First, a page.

A most important vital record is the official death certificate issued by a state where an individual died. The person may not have lived in that state any length of time, but if they did die for whatever reason with a state’s border, the certificate of death would be issued. However, an obituary in a newspaper could be from another location, the person’s long-time residence, their birthplace or the residence of a relative.
In connection with the Genealogical Society of Utah, the Archives and Records Services of Utah has placed online a great index of death certificates covering from 1904 to 1958. Soon additional years of 1959 to 1861 will be fully indexed. Until then the death certificates for individuals dying during those years is available, but you have to browse the sections, they are not alphabetical yet.
On each certificate it will have the person’s full name, date of death, county where death occurred, decedent’s race and gender, place and date of birth, marital status, occupation, permanent residence, place and date of burial, time of death, chief cause and contributory factors of death, and if relevant, where the person’s illness was contracted and duration of illness. Death certificates most of the time include the names and birthplaces of parents. Such a wealth of information for the family researcher if they had an ancestor passes away in Utah during the first half of the 20th century.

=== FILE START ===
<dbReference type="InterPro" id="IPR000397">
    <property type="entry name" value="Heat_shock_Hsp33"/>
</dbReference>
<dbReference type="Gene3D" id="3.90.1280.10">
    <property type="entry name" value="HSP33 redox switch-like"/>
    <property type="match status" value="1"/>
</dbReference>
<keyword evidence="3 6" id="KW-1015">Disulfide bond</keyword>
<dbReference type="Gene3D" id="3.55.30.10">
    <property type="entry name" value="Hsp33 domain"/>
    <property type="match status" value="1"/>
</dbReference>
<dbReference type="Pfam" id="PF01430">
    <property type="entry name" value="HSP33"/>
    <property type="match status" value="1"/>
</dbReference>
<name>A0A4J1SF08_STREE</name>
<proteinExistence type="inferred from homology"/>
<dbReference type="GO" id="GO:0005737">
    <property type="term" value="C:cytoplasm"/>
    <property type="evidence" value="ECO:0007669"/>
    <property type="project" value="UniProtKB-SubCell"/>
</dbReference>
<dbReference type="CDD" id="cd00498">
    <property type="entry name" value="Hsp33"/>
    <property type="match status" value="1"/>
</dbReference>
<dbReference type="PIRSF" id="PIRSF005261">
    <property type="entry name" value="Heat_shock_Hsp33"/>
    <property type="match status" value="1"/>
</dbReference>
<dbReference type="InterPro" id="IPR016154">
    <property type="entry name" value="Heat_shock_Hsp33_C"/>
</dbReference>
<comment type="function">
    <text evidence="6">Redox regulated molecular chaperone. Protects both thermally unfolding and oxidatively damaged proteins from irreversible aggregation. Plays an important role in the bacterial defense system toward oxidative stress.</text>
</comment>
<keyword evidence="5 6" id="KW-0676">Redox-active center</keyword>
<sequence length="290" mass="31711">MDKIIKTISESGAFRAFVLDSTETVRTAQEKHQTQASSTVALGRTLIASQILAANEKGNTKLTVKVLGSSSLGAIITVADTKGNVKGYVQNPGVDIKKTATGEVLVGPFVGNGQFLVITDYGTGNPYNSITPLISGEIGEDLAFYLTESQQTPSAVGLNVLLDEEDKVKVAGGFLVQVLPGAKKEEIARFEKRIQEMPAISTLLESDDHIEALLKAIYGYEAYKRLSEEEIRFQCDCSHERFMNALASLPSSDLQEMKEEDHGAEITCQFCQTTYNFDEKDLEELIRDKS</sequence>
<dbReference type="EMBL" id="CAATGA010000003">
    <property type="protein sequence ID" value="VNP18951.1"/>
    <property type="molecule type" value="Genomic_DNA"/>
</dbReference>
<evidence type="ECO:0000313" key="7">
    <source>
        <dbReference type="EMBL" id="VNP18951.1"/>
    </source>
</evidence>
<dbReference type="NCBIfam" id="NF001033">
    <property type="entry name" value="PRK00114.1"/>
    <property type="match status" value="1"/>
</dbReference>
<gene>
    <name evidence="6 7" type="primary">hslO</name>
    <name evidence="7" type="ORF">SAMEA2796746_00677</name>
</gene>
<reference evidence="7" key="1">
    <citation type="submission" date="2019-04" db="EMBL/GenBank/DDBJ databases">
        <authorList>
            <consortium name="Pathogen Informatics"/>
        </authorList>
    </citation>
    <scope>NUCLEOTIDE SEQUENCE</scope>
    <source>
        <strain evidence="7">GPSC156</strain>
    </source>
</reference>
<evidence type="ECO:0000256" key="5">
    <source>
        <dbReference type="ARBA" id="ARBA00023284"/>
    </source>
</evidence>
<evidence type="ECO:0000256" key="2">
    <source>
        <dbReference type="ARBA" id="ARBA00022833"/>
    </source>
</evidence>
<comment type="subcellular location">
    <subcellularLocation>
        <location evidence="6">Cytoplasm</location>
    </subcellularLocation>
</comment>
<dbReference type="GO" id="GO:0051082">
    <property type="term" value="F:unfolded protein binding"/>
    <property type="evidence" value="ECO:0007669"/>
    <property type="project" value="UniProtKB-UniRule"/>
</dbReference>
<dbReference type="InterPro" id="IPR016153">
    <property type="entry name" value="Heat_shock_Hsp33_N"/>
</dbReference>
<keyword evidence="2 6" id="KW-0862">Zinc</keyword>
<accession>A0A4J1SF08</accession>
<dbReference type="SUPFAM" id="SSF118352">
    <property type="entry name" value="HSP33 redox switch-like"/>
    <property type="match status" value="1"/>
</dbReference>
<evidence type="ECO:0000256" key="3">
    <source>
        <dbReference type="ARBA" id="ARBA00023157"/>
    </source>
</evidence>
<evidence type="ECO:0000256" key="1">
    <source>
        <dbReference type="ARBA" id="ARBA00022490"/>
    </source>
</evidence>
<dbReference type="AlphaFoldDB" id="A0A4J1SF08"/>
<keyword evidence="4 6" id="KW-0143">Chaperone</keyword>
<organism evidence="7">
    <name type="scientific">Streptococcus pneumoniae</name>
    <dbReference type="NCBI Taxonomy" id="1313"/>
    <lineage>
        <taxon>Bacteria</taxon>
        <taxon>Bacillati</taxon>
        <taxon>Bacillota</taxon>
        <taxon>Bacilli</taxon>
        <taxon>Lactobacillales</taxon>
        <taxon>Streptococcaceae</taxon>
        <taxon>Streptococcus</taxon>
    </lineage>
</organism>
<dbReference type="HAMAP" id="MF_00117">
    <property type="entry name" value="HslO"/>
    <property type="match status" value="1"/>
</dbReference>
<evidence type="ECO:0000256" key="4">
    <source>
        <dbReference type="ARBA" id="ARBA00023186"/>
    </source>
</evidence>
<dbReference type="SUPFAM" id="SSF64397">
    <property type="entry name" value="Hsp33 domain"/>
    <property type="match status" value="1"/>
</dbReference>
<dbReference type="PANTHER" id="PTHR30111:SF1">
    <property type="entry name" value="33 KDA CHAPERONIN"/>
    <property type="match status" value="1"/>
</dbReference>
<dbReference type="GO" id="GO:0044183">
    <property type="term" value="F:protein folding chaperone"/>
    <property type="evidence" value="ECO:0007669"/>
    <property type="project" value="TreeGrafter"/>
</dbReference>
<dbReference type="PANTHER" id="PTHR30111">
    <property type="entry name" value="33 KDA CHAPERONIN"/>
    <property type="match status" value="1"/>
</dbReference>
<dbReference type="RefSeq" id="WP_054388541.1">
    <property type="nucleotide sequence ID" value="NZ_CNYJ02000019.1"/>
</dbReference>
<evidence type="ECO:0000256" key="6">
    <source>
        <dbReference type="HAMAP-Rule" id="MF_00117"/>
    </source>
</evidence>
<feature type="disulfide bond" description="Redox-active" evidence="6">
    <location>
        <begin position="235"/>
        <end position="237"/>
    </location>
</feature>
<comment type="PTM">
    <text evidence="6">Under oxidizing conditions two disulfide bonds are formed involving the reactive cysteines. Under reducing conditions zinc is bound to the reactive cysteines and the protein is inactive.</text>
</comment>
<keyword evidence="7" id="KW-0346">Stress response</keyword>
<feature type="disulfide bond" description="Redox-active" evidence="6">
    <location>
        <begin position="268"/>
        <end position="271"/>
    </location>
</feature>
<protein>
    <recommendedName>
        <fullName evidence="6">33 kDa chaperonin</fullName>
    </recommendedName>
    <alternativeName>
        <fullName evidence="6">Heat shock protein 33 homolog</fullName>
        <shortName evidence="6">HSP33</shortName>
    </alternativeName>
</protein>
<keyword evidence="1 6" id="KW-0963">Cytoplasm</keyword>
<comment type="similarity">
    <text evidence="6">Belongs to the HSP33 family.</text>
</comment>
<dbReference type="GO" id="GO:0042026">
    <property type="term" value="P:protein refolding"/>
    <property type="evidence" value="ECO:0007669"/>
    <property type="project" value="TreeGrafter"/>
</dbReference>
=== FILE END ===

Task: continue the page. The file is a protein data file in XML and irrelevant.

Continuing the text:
The search box is easy to negotiate. You can place just a surname or a person’s full name; always place the surname first, a comma then the given name in the search box. A reminder; not all full names are known. You may know an ancestor as Dick yet on the certificate the given name of Richard was written. If you know a month, year and maybe even the date of death you can search that way also and see the names that come up. If you also know the county, that will narrow the list.
Putting in the date of May 17, 1910 produced 11 names. Once you select an individual (click on the name), some basic information is available; name, sex and county. Then you can click on an image of the certificate and enlarge it to read it easier. Another option is for a printable version so you can make a hard copy.
An added item for Utah death certificates was that after 1919 these certificates indicated whether an autopsy had been performed along with information about immediate surgical history prior to death. If a person died of a violent death, including accidents, homicides or suicides; those were added after 1935. After 1940 there was information relating to the person being a veteran and their social security number. The Utah certificates are arranged chronologically by year and alphabetically by county.
The online site also has military death certificates located at the bottom of the page for those citizens and their family’s who lived in Utah. Many of these are the soldiers from Utah who died 1941 to 1953 during World War II or Korean War overseas. This can be especially useful information for the family tree.